resources well. i think government will perform well. this is not going to be katrina. when government performs well, they t re-emphasizes in people's minds that government does matter. >> what's your take on the early voting story? you have a new poll showing governor romney still in the lead and certainly they're tied, 47% each, cwhen you look at eary voting turnout. how much of an impact does this storm have on early voting turnout? >> well, some, but so many people have voted. look at ohio. a third of the voters have will be cast their votes. i think early voting has helped with the democratic base. i think the democratic base has gotten more and more enthusiastic, more and more fired up. you're seeing that with the long lines in places in urban centers which tend to be democratic. i think it's going to be a surprisingly good democratic turn youtd. >> all right. we'll leave it there. governor, good to have you on the program. >>> let's go back to julia boorst boorstin. we have more on the disney/lucas film deal. >> that's right, maria. walt disney is acquiring lucas films for $4.05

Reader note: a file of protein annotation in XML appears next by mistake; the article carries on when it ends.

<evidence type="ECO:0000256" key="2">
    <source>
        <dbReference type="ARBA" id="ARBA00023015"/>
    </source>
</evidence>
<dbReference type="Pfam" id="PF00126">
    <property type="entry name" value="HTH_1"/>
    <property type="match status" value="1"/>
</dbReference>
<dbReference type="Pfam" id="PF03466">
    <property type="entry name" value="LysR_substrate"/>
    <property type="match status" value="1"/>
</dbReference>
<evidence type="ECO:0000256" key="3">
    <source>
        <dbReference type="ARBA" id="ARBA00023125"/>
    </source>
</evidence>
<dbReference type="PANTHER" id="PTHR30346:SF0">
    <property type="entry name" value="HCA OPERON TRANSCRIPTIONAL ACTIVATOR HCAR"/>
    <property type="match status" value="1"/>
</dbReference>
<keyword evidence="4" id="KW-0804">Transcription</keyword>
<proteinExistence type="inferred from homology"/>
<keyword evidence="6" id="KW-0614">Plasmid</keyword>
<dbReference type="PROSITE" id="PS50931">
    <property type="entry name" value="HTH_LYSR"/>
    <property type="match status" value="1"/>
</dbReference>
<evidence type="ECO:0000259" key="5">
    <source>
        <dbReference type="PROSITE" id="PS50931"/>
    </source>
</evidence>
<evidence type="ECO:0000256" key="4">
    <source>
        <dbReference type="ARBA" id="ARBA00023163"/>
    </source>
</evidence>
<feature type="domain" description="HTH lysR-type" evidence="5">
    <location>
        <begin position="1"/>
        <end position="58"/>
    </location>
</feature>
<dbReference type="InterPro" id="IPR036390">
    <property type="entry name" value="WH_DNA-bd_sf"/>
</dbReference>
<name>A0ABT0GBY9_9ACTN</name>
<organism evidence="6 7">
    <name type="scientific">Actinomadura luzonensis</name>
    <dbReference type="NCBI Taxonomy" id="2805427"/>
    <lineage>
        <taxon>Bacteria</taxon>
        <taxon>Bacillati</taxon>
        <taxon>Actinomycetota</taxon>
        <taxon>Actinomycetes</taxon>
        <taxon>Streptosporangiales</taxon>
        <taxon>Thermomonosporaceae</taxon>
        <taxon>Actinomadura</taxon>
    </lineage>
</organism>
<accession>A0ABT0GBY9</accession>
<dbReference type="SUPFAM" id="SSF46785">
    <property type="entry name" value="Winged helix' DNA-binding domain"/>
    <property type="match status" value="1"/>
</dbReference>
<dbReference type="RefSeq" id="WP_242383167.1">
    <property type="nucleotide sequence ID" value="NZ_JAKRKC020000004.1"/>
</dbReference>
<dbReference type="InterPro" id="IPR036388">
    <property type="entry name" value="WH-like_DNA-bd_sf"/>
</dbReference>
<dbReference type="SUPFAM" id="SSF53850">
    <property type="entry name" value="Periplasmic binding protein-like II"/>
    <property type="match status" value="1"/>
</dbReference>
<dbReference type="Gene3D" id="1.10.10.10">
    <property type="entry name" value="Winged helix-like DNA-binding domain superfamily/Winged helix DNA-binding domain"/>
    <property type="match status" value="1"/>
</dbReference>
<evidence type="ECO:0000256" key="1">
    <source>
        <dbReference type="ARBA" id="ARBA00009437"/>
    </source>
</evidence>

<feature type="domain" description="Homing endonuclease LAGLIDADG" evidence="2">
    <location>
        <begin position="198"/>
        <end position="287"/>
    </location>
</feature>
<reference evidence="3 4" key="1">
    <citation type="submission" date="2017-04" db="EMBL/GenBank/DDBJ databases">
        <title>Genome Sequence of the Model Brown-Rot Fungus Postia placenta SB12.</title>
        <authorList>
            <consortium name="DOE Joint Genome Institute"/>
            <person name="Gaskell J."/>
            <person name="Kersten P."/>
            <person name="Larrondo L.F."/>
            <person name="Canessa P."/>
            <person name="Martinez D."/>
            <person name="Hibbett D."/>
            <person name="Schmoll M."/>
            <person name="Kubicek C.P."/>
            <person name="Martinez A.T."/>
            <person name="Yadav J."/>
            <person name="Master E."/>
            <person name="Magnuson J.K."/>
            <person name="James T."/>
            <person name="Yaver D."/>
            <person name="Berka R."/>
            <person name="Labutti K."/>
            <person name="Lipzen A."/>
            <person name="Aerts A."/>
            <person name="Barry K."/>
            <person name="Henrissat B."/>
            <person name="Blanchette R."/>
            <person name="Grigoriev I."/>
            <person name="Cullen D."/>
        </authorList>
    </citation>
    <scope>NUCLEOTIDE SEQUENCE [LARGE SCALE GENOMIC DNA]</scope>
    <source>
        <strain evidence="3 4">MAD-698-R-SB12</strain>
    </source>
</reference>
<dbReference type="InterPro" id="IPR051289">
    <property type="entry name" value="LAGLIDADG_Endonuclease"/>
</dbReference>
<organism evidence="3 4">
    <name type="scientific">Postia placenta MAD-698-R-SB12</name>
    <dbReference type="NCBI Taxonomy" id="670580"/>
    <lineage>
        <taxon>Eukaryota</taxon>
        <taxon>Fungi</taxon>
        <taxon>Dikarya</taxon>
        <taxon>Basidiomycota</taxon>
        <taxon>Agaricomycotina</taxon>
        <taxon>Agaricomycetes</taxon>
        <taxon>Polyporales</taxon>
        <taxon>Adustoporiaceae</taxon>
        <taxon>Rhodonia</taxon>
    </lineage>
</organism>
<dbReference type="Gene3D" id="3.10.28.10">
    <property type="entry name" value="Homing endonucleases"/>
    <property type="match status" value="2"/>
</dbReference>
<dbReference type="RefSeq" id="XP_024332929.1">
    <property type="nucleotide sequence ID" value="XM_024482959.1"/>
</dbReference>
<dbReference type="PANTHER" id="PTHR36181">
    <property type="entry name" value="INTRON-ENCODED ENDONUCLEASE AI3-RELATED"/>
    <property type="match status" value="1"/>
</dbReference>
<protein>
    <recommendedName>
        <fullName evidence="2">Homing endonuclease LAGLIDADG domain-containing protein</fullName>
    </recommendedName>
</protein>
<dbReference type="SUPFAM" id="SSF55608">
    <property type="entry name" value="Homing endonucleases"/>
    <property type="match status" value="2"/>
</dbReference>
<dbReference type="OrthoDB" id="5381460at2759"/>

firm. he was a special adviser to louisiana after hurricane katrina. mark, you worked in fema also. what is the fema response in a situation like this now when there's multiple states to respond to at the same time? >> good evening, lawrence. fema's mission is to support the state and local governments when it exceeds their capacity. an event like this, it becomes that much more challenging. fema has the capacity, they have ten regions they can draw resources from around the nation and bring them to bear where they're much needed. in the case of this storm, fema has leaned forward and pre-positioned those resources in those states. they've been there for days before the storm making landfall. >> what are common mistakes made in situations like this? >> well, the common mistakes are not understanding what the needs of the state and locals are. getting out in front and not having good lines of communication. i think what you've seen in the past in some of the disasters that have been portrayed as failing is because you didn't have that good, clean, crisp lines of communication that y